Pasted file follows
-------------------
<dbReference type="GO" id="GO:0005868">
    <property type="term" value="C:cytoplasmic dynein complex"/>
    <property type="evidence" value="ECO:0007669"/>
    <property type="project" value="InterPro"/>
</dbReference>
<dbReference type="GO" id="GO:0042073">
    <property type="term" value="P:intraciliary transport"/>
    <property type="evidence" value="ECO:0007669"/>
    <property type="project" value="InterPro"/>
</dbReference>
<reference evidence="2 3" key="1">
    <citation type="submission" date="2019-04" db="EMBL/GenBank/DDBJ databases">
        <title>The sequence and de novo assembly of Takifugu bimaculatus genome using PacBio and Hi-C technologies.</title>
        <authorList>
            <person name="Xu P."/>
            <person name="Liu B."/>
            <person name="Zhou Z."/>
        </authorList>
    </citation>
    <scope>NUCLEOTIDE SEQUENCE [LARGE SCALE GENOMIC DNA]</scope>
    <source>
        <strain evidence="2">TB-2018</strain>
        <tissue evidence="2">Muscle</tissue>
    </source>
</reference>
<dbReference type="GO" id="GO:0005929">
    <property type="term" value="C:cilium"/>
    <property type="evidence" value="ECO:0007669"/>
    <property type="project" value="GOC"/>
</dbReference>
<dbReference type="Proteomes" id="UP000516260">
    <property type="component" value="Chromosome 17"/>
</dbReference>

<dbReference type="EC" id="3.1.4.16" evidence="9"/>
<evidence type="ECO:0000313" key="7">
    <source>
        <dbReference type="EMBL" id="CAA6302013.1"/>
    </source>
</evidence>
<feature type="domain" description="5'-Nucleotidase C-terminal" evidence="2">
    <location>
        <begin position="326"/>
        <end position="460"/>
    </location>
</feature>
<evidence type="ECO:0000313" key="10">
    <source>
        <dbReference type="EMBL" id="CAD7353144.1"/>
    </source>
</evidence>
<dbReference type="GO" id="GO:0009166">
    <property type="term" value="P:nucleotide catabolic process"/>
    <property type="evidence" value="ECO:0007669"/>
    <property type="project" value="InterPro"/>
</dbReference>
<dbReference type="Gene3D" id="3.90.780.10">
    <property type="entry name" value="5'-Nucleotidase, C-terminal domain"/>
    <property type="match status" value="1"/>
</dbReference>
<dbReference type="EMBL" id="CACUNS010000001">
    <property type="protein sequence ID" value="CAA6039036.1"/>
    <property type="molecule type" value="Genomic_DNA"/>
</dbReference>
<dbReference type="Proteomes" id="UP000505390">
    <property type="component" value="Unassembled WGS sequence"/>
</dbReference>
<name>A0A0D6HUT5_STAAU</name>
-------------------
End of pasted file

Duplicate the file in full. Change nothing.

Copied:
<dbReference type="GO" id="GO:0005868">
    <property type="term" value="C:cytoplasmic dynein complex"/>
    <property type="evidence" value="ECO:0007669"/>
    <property type="project" value="InterPro"/>
</dbReference>
<dbReference type="GO" id="GO:0042073">
    <property type="term" value="P:intraciliary transport"/>
    <property type="evidence" value="ECO:0007669"/>
    <property type="project" value="InterPro"/>
</dbReference>
<reference evidence="2 3" key="1">
    <citation type="submission" date="2019-04" db="EMBL/GenBank/DDBJ databases">
        <title>The sequence and de novo assembly of Takifugu bimaculatus genome using PacBio and Hi-C technologies.</title>
        <authorList>
            <person name="Xu P."/>
            <person name="Liu B."/>
            <person name="Zhou Z."/>
        </authorList>
    </citation>
    <scope>NUCLEOTIDE SEQUENCE [LARGE SCALE GENOMIC DNA]</scope>
    <source>
        <strain evidence="2">TB-2018</strain>
        <tissue evidence="2">Muscle</tissue>
    </source>
</reference>
<dbReference type="GO" id="GO:0005929">
    <property type="term" value="C:cilium"/>
    <property type="evidence" value="ECO:0007669"/>
    <property type="project" value="GOC"/>
</dbReference>
<dbReference type="Proteomes" id="UP000516260">
    <property type="component" value="Chromosome 17"/>
</dbReference>

<dbReference type="EC" id="3.1.4.16" evidence="9"/>
<evidence type="ECO:0000313" key="7">
    <source>
        <dbReference type="EMBL" id="CAA6302013.1"/>
    </source>
</evidence>
<feature type="domain" description="5'-Nucleotidase C-terminal" evidence="2">
    <location>
        <begin position="326"/>
        <end position="460"/>
    </location>
</feature>
<evidence type="ECO:0000313" key="10">
    <source>
        <dbReference type="EMBL" id="CAD7353144.1"/>
    </source>
</evidence>
<dbReference type="GO" id="GO:0009166">
    <property type="term" value="P:nucleotide catabolic process"/>
    <property type="evidence" value="ECO:0007669"/>
    <property type="project" value="InterPro"/>
</dbReference>
<dbReference type="Gene3D" id="3.90.780.10">
    <property type="entry name" value="5'-Nucleotidase, C-terminal domain"/>
    <property type="match status" value="1"/>
</dbReference>
<dbReference type="EMBL" id="CACUNS010000001">
    <property type="protein sequence ID" value="CAA6039036.1"/>
    <property type="molecule type" value="Genomic_DNA"/>
</dbReference>
<dbReference type="Proteomes" id="UP000505390">
    <property type="component" value="Unassembled WGS sequence"/>
</dbReference>
<name>A0A0D6HUT5_STAAU</name>